Excess fuel is not just running out of the carbs it`s running into the cylinders!
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Last edited by Alfar7; 05-30-2019 at 06:14 AM.
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post #6 of 13 (permalink) Old 05-30-2019, 08:01 AM
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Filter King regulators will hold the set pressure even when they are dead headed.

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post #7 of 13 (permalink) Old 05-30-2019, 09:29 AM Thread Starter
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Quote:
Originally Posted by alfaparticle View Post
Filter King regulators will hold the set pressure even when they are dead headed.
So I can plump in the filter king filter without a fuel tank return? Its a strong enough regulator to put back pressure on the pump instead of re-routing excess fuel?

Aaron
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post #8 of 13 (permalink) Old 05-30-2019, 09:39 AM Thread Starter
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Quote:
Originally Posted by Alfar7 View Post
Drop the fuel level 1/8 inch from where you have it now. That is 1/8" more space between the top of the floats and the top gasket.

Easy way to avoid the "deadhead" issue is to put a "T" in both the feed line and the output line close to the pump. Run a hose between the two, but put a restrictor in the line with only a .040 (1mm) hole in it to maintain pressure to the carbs. The tiny orifice will reduce the pressure spikes from the pumps delivery.

Excess fuel is not just running out of the carbs it`s running into the cylinders!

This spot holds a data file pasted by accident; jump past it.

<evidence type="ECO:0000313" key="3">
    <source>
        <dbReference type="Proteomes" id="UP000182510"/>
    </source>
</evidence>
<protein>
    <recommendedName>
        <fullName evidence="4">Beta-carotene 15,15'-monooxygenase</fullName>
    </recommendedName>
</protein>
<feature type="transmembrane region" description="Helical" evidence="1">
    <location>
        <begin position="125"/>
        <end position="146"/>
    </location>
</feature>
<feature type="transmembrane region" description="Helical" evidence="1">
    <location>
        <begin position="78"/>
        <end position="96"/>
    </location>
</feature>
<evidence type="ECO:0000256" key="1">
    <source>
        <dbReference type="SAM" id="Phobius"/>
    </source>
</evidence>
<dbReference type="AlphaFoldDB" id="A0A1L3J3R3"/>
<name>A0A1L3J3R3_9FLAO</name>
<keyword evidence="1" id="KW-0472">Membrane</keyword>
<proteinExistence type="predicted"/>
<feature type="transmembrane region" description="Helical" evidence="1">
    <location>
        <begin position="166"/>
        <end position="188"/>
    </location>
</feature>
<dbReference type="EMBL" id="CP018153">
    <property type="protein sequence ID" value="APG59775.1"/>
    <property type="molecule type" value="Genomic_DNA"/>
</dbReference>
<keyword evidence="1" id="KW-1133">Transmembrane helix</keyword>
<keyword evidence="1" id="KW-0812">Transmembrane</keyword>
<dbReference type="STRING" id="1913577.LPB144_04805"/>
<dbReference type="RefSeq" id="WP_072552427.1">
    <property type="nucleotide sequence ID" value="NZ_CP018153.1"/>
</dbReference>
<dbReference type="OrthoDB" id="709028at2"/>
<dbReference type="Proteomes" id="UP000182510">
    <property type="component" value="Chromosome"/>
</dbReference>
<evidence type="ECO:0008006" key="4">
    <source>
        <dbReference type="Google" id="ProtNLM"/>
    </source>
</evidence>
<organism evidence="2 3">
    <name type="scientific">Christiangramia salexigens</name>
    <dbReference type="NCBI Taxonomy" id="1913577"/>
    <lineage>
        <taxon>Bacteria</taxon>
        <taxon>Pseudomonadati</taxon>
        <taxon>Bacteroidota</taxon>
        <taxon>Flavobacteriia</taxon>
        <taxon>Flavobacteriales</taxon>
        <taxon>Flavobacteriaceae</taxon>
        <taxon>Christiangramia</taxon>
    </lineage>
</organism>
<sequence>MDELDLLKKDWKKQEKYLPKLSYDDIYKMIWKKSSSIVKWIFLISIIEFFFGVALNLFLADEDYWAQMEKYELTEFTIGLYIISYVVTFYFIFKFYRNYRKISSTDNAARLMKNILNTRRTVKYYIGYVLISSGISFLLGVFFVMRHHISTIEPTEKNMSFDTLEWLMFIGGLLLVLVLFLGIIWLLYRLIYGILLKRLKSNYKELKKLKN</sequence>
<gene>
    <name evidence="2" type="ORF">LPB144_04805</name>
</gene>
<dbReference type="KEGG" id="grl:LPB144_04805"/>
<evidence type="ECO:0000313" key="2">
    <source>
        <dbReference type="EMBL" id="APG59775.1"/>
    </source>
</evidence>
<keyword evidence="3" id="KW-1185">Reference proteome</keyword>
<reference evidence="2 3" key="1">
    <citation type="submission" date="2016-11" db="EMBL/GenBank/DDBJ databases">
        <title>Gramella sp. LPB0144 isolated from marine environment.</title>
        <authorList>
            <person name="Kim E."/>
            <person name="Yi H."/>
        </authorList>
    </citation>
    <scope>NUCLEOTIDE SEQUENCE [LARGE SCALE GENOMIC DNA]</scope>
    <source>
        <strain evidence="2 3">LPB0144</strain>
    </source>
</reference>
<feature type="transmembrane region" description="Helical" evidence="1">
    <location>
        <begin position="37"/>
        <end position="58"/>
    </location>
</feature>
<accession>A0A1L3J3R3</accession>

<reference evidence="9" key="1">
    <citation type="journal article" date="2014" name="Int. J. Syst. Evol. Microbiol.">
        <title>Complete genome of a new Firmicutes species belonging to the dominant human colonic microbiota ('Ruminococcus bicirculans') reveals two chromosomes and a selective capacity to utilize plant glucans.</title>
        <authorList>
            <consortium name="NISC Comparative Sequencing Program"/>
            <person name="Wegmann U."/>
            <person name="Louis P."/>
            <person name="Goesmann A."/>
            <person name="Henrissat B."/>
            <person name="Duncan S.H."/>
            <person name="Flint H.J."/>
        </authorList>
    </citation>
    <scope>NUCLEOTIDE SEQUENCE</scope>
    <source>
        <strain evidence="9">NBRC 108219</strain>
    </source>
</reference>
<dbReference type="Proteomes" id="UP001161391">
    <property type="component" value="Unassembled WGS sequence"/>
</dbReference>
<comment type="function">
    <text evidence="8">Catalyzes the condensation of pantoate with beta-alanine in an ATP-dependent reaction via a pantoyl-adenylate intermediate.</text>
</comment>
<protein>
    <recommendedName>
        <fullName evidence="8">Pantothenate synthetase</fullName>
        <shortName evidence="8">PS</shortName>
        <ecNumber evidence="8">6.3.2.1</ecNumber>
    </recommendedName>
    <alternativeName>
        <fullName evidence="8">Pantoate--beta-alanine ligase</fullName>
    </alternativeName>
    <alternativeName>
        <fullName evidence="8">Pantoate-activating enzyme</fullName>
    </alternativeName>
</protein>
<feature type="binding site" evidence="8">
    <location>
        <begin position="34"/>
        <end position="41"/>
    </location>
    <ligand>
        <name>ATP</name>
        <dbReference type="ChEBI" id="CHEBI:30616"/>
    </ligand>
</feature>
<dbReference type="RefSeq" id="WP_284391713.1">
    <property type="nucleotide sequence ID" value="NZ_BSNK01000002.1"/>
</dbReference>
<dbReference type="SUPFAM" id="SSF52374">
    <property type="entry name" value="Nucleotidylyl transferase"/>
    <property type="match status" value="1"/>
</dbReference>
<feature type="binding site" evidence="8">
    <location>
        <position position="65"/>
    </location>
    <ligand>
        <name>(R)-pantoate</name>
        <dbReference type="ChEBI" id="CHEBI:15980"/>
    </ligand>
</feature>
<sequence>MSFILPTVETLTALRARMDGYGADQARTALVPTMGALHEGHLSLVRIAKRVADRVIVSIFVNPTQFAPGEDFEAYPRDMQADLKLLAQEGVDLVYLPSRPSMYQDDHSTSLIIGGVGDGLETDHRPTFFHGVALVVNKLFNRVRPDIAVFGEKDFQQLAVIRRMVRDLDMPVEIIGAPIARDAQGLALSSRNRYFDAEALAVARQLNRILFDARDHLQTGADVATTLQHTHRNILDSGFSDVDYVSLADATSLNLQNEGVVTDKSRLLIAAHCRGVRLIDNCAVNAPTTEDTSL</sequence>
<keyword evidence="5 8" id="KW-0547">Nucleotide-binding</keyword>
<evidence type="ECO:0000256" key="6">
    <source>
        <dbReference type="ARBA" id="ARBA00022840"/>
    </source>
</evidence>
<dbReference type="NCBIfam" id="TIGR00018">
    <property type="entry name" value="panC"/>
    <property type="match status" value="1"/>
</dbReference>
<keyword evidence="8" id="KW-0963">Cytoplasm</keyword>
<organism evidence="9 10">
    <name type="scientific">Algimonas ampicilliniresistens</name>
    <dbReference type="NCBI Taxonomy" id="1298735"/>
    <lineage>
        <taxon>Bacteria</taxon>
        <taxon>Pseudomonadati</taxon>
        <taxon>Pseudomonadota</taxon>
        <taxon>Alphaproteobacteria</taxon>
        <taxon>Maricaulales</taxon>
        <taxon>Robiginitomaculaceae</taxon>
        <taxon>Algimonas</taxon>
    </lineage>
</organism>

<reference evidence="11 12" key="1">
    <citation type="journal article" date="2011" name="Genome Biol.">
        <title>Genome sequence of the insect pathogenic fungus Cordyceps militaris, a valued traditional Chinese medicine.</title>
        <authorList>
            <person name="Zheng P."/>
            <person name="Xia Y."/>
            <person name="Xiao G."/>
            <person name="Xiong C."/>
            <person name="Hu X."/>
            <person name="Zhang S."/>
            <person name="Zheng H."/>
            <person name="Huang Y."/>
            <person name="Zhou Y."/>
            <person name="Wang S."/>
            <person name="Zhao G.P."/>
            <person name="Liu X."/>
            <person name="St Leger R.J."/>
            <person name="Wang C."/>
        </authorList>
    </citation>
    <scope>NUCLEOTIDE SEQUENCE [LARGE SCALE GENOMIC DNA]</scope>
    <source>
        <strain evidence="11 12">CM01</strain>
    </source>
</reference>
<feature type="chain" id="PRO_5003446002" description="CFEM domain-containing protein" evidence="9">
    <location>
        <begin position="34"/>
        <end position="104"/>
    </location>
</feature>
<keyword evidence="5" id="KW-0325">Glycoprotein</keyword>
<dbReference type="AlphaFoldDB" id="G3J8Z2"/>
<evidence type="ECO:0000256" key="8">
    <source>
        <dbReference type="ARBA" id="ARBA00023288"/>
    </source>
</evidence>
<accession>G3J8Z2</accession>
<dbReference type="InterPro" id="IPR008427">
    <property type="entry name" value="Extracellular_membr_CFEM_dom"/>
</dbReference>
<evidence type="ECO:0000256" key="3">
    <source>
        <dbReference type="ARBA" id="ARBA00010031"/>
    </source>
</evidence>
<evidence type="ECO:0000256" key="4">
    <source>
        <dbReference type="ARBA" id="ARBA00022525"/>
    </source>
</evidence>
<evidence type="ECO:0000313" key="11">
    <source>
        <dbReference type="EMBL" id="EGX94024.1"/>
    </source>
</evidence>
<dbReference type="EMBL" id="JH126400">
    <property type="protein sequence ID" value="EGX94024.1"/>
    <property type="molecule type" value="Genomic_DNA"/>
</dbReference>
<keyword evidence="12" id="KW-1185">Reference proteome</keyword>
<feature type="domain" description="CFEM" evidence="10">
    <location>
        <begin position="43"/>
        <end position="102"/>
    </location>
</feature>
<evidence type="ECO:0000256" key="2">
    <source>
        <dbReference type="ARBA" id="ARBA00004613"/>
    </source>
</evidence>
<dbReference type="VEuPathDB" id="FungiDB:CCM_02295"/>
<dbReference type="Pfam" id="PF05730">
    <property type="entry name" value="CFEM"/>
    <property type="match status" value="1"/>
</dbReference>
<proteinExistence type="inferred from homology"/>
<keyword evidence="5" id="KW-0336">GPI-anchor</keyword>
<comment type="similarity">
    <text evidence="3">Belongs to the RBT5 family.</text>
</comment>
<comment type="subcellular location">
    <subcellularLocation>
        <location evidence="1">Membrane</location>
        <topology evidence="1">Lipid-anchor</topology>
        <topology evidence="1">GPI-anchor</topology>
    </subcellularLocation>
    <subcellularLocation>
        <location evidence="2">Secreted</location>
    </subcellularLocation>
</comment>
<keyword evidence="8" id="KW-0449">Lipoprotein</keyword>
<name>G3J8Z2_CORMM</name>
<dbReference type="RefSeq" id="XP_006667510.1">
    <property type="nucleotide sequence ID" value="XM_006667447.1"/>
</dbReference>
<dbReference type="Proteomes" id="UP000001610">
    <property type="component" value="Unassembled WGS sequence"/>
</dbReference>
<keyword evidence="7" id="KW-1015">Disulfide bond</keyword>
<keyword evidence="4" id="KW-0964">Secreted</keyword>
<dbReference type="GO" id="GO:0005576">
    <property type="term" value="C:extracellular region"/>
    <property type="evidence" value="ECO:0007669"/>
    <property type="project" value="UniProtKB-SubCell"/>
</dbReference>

What could I use as a restrictor though??

Aaron
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post #9 of 13 (permalink) Old 05-30-2019, 10:27 AM
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You don’t need a return line. Just a proper pressure pump, or a pump and inline regulator. Dead-heading carbs isn’t a problem provided your pump setup is correct.

Before messing with your pump, make sure your float levels are actually correct and your needle valves aren’t leaking.

If you’re worried about pressure suggest also measuring what you’ve got with a gauge before swapping parts. Most car parts stores will rent you a gauge.

Tom

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post #10 of 13 (permalink) Old 05-30-2019, 10:27 AM Thread Starter
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It doesn't look like there are too many Filter King regulators available in USA, they are all UK?
Could I use a Holley adjustable Fuel regulator that does not have a fuel return?

Aaron
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post #11 of 13 (permalink) Old 05-30-2019, 10:32 AM Thread Starter
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Quote:
Originally Posted by Gubi View Post
You donít need a return line. Just a proper pressure pump, or a pump and inline regulator. Dead-heading carbs isnít a problem provided your pump setup is correct.

Before messing with your pump, make sure your float levels are actually correct and your needle valves arenít leaking.

If youíre worried about pressure suggest also measuring what youíve got with a gauge before swapping parts. Most car parts stores will rent you a gauge.
Thanks, ive done regulators and adjusted these sorts of things on cars before, just never a car that was A. Deadheaded and B. converted to carbs.

Thats what I was thinking, I can rent a gauge and check it.
I washed out the tops of the carbs where the float receives fuel, there was crud in there so I thought maybe that was pushing the float open. But when I tested the float off the car, it wouldn't leak past the needle valves and they looked to be in great shop-basically new(though it could be the issue).
These are spanish webers, so I doubt the parts are all that worn. They look close to new. (again, could still have broken parts, just wouldn't be my first guess).

Aaron
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post #12 of 13 (permalink) Old 05-30-2019, 10:46 AM
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Buy this Filter King on e-bay. Mount it up front by the Webers, adjust for 3#. Problem solved.
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post #13 of 13 (permalink) Old 05-30-2019, 12:05 PM Thread Starter
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Filter is on the way!

Aaron